**VIP BALCONY TICKETS ARE SOLD OUT**
**Limited Seating – First Come First Serve Only** This event is set up for online ticket sale only. Day of show tickets can be purchased at the door.
Additional ticketing or event questions? Please call 612-338-8100 ext.1 Monday-Friday 9am-6pm
Doors open at 6:30pm for VIP
General admission doors open at 7pm
Meridan Incident – 7:45pm
Overforward – 8:40pm
Kings X – 9:30pm
Few hard rock bands are as widely respected yet criminally overlooked as King’s X. The trio (bassist/vocalist Doug Pinnick, guitarist/vocalist Ty Tabor, and drummer/vocalist Jerry Gaskill) seemed destined for the big time with their irresistible blend of melodic Beatlesque harmonies, metallic riffing, and prog rock detours, yet for reasons unknown, never truly broke through to a mainstream audience. Pinnick (b. September 3, 1950) first met Gaskill (b. December 27, 1957) when the duo was touring with the Christian rock outfit Petra, and soon after, met up-and-coming guitarist Tabor (b. September 17, 1961). The trio joined forces in 1980 with the Top 40 cover band the Edge and thoroughly played the Missouri bar scene. By 1983, the band had changed its name to Sneak Preview and was now completely focusing on original compositions — resulting in an obscure and very hard to find self-titled debut album released around this time.
Sneak Preview were offered a recording contract in 1985 if they relocated to Houston, TX, which they did, but the deal failed to materialize. Undeterred, the trio continued on and perfected its sound and songwriting further, catching a break when ZZ Top video producer Sam Taylor took the group under his wing, helping it secure a recording contract with New York’s Megaforce label in 1987, and suggesting that the band change its name to King’s X (the name of a local outfit that Taylor was an admirer of back in his high-school days).
Out of the Silent Planet In 1988, King’s X released their debut album, Out of the Silent Planet. Despite praise among critics, the public didn’t know exactly what to make of the group’s original and multiple genre-encompassing style, and the album sank without a trace. But with the band’s sophomore release, 1989’s classic Gretchen Goes to Nebraska, a buzz began to develop around King’s X in the metal community, as members of Anthrax and Living Colour praised them in the press, and MTV granted a few airings of their anthemic track “Over My Head.” The stage was set for the group’s big breakthrough, and things appeared to be going according to plan when the band’s third release, Faith Hope Love, surfaced in late 1990.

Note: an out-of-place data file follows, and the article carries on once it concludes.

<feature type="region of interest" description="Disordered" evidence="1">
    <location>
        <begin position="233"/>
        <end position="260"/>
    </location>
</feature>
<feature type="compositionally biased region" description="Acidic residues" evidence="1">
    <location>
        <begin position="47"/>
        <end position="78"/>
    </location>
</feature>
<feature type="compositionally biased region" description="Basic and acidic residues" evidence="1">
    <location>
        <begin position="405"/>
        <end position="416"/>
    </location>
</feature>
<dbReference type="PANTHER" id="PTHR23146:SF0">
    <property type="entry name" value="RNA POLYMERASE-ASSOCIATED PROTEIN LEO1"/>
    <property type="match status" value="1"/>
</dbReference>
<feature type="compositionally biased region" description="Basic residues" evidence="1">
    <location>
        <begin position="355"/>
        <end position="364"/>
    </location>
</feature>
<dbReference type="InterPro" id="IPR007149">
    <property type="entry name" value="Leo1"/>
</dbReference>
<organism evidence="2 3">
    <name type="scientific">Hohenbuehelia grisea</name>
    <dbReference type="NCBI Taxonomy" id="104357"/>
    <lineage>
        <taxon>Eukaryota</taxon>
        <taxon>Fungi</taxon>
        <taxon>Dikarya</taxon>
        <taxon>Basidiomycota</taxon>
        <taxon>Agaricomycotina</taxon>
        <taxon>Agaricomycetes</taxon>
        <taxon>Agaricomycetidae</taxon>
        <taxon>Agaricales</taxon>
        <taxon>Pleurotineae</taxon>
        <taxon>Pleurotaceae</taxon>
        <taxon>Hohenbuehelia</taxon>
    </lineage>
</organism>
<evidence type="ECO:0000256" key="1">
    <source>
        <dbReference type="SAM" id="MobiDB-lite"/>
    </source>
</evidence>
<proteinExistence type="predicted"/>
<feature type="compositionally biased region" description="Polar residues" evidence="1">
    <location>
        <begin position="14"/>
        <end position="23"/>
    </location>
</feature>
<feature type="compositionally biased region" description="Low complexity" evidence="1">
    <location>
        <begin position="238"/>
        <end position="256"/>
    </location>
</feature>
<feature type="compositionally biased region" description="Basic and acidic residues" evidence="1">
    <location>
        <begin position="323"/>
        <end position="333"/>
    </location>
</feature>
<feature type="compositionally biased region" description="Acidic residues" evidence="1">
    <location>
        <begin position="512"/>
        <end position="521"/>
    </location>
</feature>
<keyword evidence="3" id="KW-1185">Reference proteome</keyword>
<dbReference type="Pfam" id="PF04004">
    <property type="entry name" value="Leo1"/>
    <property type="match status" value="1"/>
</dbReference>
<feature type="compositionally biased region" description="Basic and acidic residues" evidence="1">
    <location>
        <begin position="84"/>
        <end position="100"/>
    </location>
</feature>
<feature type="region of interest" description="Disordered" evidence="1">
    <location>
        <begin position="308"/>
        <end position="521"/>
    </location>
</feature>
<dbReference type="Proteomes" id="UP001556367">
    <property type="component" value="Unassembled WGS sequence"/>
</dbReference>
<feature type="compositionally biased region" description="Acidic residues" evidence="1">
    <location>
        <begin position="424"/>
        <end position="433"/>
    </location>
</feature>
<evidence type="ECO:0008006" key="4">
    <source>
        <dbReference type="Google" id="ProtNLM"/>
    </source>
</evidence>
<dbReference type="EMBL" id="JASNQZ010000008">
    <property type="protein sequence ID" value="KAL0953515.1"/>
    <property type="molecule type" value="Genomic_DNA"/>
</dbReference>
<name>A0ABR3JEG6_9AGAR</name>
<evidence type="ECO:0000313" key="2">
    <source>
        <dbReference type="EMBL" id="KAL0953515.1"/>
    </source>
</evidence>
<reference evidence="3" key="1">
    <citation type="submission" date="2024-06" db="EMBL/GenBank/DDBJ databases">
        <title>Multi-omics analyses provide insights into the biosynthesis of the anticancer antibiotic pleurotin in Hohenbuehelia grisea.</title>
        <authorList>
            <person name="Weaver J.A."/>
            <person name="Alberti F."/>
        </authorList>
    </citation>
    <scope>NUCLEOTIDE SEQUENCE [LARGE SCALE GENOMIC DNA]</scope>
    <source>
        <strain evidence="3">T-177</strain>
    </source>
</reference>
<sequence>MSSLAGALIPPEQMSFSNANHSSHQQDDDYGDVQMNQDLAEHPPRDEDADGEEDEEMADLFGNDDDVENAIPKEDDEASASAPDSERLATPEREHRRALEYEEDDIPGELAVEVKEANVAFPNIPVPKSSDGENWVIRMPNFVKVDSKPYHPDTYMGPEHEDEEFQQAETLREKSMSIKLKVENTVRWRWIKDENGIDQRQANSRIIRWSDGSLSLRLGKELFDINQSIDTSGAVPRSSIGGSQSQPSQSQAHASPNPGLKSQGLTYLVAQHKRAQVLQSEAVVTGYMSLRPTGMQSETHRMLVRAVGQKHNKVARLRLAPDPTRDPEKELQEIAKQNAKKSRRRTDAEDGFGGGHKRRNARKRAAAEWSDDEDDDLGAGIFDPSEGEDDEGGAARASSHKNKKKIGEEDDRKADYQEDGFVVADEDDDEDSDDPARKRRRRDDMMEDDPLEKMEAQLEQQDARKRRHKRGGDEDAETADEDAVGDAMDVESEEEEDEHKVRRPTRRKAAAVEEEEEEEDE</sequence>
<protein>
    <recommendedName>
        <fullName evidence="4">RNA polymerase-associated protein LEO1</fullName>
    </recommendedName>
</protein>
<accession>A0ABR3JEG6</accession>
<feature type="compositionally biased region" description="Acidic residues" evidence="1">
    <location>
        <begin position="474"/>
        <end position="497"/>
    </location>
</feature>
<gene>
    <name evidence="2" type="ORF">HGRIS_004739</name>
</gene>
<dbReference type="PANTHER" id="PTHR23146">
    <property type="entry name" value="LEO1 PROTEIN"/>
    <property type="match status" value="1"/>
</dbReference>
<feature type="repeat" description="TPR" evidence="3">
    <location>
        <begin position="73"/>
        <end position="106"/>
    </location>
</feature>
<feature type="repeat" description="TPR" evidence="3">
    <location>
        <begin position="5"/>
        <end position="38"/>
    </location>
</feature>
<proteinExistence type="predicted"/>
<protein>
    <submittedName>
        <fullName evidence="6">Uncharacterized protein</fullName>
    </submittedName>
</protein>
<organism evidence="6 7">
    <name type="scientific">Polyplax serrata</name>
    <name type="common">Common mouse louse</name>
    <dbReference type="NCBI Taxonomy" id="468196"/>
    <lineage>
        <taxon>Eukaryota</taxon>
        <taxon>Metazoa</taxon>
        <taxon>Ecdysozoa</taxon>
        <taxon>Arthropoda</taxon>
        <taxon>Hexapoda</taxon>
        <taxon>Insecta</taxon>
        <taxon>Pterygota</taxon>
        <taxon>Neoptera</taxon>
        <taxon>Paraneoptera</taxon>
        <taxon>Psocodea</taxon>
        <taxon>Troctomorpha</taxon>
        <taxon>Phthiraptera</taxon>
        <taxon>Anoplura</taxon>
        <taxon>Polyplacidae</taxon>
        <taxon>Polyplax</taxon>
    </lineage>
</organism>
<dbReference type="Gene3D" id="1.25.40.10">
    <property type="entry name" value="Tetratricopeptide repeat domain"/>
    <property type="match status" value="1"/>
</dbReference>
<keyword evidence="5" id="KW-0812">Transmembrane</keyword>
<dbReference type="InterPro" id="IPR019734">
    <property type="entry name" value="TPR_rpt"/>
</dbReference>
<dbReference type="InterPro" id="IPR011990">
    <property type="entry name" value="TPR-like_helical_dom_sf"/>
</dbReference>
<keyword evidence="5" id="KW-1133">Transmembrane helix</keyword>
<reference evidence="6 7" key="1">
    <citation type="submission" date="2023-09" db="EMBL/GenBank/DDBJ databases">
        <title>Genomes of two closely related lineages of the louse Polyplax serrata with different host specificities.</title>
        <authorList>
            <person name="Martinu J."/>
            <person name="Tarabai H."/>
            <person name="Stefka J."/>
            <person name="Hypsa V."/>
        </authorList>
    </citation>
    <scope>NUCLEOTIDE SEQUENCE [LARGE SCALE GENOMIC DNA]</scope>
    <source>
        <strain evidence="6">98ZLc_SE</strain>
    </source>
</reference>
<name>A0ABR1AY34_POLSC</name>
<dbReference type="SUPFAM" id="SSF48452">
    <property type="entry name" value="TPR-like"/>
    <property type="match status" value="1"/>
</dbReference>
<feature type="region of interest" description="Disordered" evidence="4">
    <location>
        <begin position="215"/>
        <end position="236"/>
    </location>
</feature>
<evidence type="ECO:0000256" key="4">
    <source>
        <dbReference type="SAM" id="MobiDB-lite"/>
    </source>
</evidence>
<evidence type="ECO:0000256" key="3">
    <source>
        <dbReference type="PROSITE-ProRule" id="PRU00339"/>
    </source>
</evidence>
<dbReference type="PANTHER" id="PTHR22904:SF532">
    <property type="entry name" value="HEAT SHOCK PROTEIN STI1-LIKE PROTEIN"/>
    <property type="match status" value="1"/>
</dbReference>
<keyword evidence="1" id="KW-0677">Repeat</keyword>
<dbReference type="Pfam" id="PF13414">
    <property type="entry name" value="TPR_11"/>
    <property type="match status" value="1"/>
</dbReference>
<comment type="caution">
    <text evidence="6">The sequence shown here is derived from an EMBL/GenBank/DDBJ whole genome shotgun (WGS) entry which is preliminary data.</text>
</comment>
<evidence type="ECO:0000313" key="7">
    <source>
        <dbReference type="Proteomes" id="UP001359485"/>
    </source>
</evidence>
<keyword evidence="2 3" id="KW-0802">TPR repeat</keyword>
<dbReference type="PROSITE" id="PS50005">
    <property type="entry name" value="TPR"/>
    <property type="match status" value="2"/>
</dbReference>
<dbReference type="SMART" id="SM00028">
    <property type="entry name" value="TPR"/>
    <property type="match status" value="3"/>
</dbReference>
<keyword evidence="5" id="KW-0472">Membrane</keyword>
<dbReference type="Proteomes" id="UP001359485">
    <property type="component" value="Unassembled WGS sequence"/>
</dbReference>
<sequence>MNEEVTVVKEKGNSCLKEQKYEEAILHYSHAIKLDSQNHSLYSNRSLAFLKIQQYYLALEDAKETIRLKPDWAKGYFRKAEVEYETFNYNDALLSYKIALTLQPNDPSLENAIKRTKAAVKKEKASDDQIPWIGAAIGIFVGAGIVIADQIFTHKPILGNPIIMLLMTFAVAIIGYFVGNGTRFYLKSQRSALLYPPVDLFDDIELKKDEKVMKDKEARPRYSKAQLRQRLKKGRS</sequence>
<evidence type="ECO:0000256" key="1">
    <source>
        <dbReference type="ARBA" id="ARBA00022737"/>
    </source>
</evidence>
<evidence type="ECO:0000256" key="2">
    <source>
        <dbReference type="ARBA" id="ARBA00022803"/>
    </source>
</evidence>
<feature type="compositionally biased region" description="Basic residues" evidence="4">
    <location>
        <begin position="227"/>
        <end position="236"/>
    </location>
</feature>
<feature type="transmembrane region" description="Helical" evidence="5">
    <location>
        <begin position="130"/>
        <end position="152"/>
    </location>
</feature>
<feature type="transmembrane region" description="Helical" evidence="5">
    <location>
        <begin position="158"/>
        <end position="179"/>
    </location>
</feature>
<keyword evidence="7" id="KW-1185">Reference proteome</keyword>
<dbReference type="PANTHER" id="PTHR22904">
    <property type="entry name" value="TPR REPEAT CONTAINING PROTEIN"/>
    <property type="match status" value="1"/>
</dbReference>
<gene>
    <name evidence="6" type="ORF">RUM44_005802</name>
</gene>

The album just missed the U.S. Top 30 and nearly reached gold certification, due to landing a lengthy spot opening on AC/DC’s sold-out arena tour in both the States and Europe, while the Beatlesque “It’s Love” received major air time on MTV. What should have been an exciting time for the group quickly turned sour, however, as the bandmembers began to experience trouble with manager Taylor. King’s X’s self-titled release from 1992 (and first to appear on Atlantic Records without the Megaforce imprint) proved not to be as focused as their previous pair of albums, resulting in the album disappearing quickly from sight after release (and their ensuing tour halted), as they ended their relationship with Taylor.
Dogman But it appeared as though the change had refueled the group’s musical desire once again, as evidenced by the Brendan O’Brien-produced stellar 1994 release, Dogman, which performed respectfully on the charts. This success resulted in the band opening shows for Pearl Jam and a show-stopping performance on the opening night of the mammoth Woodstock ’94 festival. Atlantic Records began putting pressure on the trio to deliver a breakthrough hit but when Ear Candy failed to live up to expectations, King’s X left the label (Atlantic would issue one more release from the band a year later, The Best Of, which featured 13 fan favorites, as well as three unreleased compositions and a live track).
Moonflower Lane In 1998 the group signed to the Metal Blade label, as both Pinnick and Tabor issued their first solo albums (Tabor with Moonflower Lane and Pinnick with Massive Grooves, the latter issued under the alias Poundhound), followed by the group’s seventh studio release overall, Tape Head. Now free to issue albums at their own pace, the group issued two more albums only a year apart — 2000s Please Come Home…Mr. Bulbous and 2001’s Manic Moonlight. Pinnick continued his solo career in conjunction with King’s X, issuing Poundhound’s second release, Pineappleskunk, the same year (as well as forming a side project with former members of Trouble, dubbed Supershine), while Tabor issued two albums with the prog metal supergroup Platypus — 1998’s When Pus Comes to Shove and 2000s Ice Cycles. Around the same time, King’s X received a pleasant accolade from their peers when they were voted as one of the “100 Greatest Artists of Hard Rock” on a VH1 TV special. In 2003, they released Black Like Sunday, a collection of re-recorded songs from early in their career that had previously only existed as demos or bootlegs. Their first concert album, Live All Over the Place, arrived the following year, followed by their 11th studio recording, Ogre Tones, in 2005. King’s X released XV on the InsideOut label in 2008.